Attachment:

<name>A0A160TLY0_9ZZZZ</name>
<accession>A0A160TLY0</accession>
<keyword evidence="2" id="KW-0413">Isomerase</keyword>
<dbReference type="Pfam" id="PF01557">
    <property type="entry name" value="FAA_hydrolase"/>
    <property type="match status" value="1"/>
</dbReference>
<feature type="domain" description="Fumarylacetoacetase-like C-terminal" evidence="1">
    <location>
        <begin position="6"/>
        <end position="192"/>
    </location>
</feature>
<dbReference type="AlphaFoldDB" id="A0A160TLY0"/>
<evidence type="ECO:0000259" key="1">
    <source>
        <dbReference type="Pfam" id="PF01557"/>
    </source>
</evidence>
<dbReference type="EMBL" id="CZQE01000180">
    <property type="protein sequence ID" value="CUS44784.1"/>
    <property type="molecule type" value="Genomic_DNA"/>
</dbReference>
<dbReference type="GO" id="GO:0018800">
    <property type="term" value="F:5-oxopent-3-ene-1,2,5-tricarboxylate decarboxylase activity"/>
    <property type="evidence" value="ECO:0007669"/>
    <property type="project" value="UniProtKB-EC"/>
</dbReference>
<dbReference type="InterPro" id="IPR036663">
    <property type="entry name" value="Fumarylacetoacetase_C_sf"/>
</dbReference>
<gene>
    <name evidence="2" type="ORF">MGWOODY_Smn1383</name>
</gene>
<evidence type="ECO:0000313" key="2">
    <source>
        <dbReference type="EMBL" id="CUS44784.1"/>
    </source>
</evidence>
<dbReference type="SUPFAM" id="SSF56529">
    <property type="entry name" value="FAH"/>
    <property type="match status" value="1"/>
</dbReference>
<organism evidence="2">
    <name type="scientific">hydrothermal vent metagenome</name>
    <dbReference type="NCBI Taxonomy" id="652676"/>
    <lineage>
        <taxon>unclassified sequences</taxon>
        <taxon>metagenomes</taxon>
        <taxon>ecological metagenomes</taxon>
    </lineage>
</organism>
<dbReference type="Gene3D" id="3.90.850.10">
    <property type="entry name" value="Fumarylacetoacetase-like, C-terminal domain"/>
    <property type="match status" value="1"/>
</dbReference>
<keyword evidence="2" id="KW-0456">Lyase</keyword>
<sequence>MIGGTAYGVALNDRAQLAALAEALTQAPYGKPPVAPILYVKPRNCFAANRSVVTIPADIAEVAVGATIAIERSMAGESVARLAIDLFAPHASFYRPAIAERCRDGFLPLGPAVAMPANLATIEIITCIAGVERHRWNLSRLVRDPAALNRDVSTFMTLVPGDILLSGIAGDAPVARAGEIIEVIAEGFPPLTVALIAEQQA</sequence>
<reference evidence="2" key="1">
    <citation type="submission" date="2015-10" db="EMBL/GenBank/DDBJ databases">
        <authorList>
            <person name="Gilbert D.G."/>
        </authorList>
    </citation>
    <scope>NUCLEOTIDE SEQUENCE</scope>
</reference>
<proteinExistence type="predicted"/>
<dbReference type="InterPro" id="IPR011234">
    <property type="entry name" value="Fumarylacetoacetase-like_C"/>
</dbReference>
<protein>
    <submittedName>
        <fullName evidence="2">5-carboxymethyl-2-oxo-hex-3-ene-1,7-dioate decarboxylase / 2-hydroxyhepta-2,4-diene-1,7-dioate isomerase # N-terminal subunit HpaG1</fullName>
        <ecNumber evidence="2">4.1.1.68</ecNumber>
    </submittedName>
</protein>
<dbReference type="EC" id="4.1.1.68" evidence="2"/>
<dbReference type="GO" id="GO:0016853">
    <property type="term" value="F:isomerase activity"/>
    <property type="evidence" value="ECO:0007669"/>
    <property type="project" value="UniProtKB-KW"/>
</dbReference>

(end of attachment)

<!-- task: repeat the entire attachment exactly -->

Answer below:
<name>A0A160TLY0_9ZZZZ</name>
<accession>A0A160TLY0</accession>
<keyword evidence="2" id="KW-0413">Isomerase</keyword>
<dbReference type="Pfam" id="PF01557">
    <property type="entry name" value="FAA_hydrolase"/>
    <property type="match status" value="1"/>
</dbReference>
<feature type="domain" description="Fumarylacetoacetase-like C-terminal" evidence="1">
    <location>
        <begin position="6"/>
        <end position="192"/>
    </location>
</feature>
<dbReference type="AlphaFoldDB" id="A0A160TLY0"/>
<evidence type="ECO:0000259" key="1">
    <source>
        <dbReference type="Pfam" id="PF01557"/>
    </source>
</evidence>
<dbReference type="EMBL" id="CZQE01000180">
    <property type="protein sequence ID" value="CUS44784.1"/>
    <property type="molecule type" value="Genomic_DNA"/>
</dbReference>
<dbReference type="GO" id="GO:0018800">
    <property type="term" value="F:5-oxopent-3-ene-1,2,5-tricarboxylate decarboxylase activity"/>
    <property type="evidence" value="ECO:0007669"/>
    <property type="project" value="UniProtKB-EC"/>
</dbReference>
<dbReference type="InterPro" id="IPR036663">
    <property type="entry name" value="Fumarylacetoacetase_C_sf"/>
</dbReference>
<gene>
    <name evidence="2" type="ORF">MGWOODY_Smn1383</name>
</gene>
<evidence type="ECO:0000313" key="2">
    <source>
        <dbReference type="EMBL" id="CUS44784.1"/>
    </source>
</evidence>
<dbReference type="SUPFAM" id="SSF56529">
    <property type="entry name" value="FAH"/>
    <property type="match status" value="1"/>
</dbReference>
<organism evidence="2">
    <name type="scientific">hydrothermal vent metagenome</name>
    <dbReference type="NCBI Taxonomy" id="652676"/>
    <lineage>
        <taxon>unclassified sequences</taxon>
        <taxon>metagenomes</taxon>
        <taxon>ecological metagenomes</taxon>
    </lineage>
</organism>
<dbReference type="Gene3D" id="3.90.850.10">
    <property type="entry name" value="Fumarylacetoacetase-like, C-terminal domain"/>
    <property type="match status" value="1"/>
</dbReference>
<keyword evidence="2" id="KW-0456">Lyase</keyword>
<sequence>MIGGTAYGVALNDRAQLAALAEALTQAPYGKPPVAPILYVKPRNCFAANRSVVTIPADIAEVAVGATIAIERSMAGESVARLAIDLFAPHASFYRPAIAERCRDGFLPLGPAVAMPANLATIEIITCIAGVERHRWNLSRLVRDPAALNRDVSTFMTLVPGDILLSGIAGDAPVARAGEIIEVIAEGFPPLTVALIAEQQA</sequence>
<reference evidence="2" key="1">
    <citation type="submission" date="2015-10" db="EMBL/GenBank/DDBJ databases">
        <authorList>
            <person name="Gilbert D.G."/>
        </authorList>
    </citation>
    <scope>NUCLEOTIDE SEQUENCE</scope>
</reference>
<proteinExistence type="predicted"/>
<dbReference type="InterPro" id="IPR011234">
    <property type="entry name" value="Fumarylacetoacetase-like_C"/>
</dbReference>
<protein>
    <submittedName>
        <fullName evidence="2">5-carboxymethyl-2-oxo-hex-3-ene-1,7-dioate decarboxylase / 2-hydroxyhepta-2,4-diene-1,7-dioate isomerase # N-terminal subunit HpaG1</fullName>
        <ecNumber evidence="2">4.1.1.68</ecNumber>
    </submittedName>
</protein>
<dbReference type="EC" id="4.1.1.68" evidence="2"/>
<dbReference type="GO" id="GO:0016853">
    <property type="term" value="F:isomerase activity"/>
    <property type="evidence" value="ECO:0007669"/>
    <property type="project" value="UniProtKB-KW"/>
</dbReference>